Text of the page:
• Hypersensitivity to colder air in the head and neck area, so it almost always has to be covered, otherwise the symptoms get worse.

The first CT scan of the cervical spine from 4 years ago showed these styloids:

I inquired about surgery in Turkey with doctors who perform styloidectomy and thought to do it immediately bilaterally and thus get rid of the problem.
I thought that IJV compression was caused by the styloid, but now this new CT finding has disappointed me to the point that I am giving up on surgery for now.

I somehow believe that styloidectomy alone will not bring good results without decompressing the IJV by grinding C1.

It is an additional operation for which it is necessary to secure financial resources, and I am not sure that the doctors with whom I was thinking of performing the operation do this work.
Now I will try to commit to relaxing the SCM with physical therapy to see what the results will be. I must mention that I have recently been using an infrared lamp at home and I have greatly reduced the intake of the drugs Diazepam and Tramadol.

I am gradually introducing CBD oil.

I have suffered from back pain for many years, I also had a failed lower back surgery, so I fixed it by exercising and swimming for years. I also have two herniated discs in the thoracic spine, and as for the cervical spine, the doctors say it is not that bad.

I don’t know if I have CCI, EDS, intracranial pressure and cerebrospinal fluid leakage, because I haven’t done diagnostics, although in my country I’m not sure I can do that.

I am constantly visiting doctors, doing research and keeping myself mentally stable.

Since I have been suffering for many years, I somehow learned to deal with the pain, but I am fighting for my future, because as I get older, this situation will not go well, and even now I feel it getting worse year after year.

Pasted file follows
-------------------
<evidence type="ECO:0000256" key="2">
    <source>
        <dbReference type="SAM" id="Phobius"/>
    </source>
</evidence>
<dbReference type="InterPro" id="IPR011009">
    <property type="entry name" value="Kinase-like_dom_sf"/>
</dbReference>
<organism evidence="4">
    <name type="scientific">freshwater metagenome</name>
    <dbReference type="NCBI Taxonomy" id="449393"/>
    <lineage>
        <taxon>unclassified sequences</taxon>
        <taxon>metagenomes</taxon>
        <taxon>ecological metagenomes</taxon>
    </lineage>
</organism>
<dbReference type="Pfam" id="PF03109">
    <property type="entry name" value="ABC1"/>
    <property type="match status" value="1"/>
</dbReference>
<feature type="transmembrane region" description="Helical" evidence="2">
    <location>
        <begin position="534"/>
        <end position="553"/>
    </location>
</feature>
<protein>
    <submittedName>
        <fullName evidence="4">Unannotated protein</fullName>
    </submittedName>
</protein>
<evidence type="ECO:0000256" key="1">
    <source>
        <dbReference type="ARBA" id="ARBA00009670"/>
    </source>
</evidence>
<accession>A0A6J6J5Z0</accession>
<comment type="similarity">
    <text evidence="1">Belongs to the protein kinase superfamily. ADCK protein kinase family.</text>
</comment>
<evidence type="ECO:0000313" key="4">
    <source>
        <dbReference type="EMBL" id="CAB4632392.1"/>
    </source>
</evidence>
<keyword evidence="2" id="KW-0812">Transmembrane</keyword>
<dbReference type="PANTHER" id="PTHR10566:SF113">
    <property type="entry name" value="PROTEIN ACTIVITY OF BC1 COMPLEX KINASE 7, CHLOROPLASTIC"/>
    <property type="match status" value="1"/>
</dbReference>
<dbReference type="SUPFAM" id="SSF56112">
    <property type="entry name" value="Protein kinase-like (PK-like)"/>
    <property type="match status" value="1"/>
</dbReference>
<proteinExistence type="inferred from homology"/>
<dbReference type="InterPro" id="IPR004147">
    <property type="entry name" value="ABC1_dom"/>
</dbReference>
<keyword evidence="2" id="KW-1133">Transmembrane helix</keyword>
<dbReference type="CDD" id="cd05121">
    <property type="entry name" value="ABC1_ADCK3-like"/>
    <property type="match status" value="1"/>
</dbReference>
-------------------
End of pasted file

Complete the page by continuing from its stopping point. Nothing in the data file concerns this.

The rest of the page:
It sounds like you’ve coped really well with difficult symptoms for a long time, and done a good job of advocating for yourself, researching yourself & great that you didn’t give up!
From your symptoms, it does sound as if you could have vagus nerve compression, and nerve pain too- the hypersensitivity to cold, toothaches etc (is Lyrica helping with that?), plus given the pain and stiffness in your neck, so getting your styloids removed would hopefully help with that. If you’re fainting with your head turned, this sounds as if there could be carotid artery compression with your head in that position, so again this might be improved with getting the styloids removed.
Obviously it’s hard to say whether removing the styloids would make that much difference to the IJV compression as it’s been noted that the C1 processes and the SCM are involved, although sometimes removing the styloids can free up enough space so that there might be less compression.
Overall there could well be some benefits from removing the styloids, but maybe not a total ‘cure’ for your symptoms, as you say a C1 shave and treating the SCM muscle may well be needed too- I guess it depends on cost, & the logistics of having just a styloidectomy for a partial resolution of symptoms versus waiting longer to have it all done at once?
Just a note looking at your second image- your neck looks quite straight, without the natural lordotic curve, I’m not sure if that’s just the angle of the image or not? If you do have military neck, that could be something to consider as improving the curve with exercises & posture could perhaps improve some symptoms. @vdm has posted exercises to do this:
List of my favourite resources on YouTube to learn anatomy - General - Living with Eagle
If it is just the angle of the CT image then ignore this!
I hope that your treatment plan and what you’re already doing helps you keep managing the symptoms until you’re able to have surgery!


Interesting as I gave many of your symptoms but a recent consultation points to cervical spine disease from c2-7 so I am awaiting a referral with rheumatologist and pain specialist. Everything takes forever in the U.K. belt me know how you get on?


@tesla001 - You have obviously done a good job of researching your situation using the scans you have & reading the information available here & elsewhere. Your styloids are extremely long. It’s hard to tell if your styloids are contributing to your IJV compression but it is clear that C1 is a problem. Just because your radiology report doesn’t mention the styloids causing IJV compression doesn’t mean they aren’t. We have many members whose radiology reports have not been thorough & have left out important information such as that.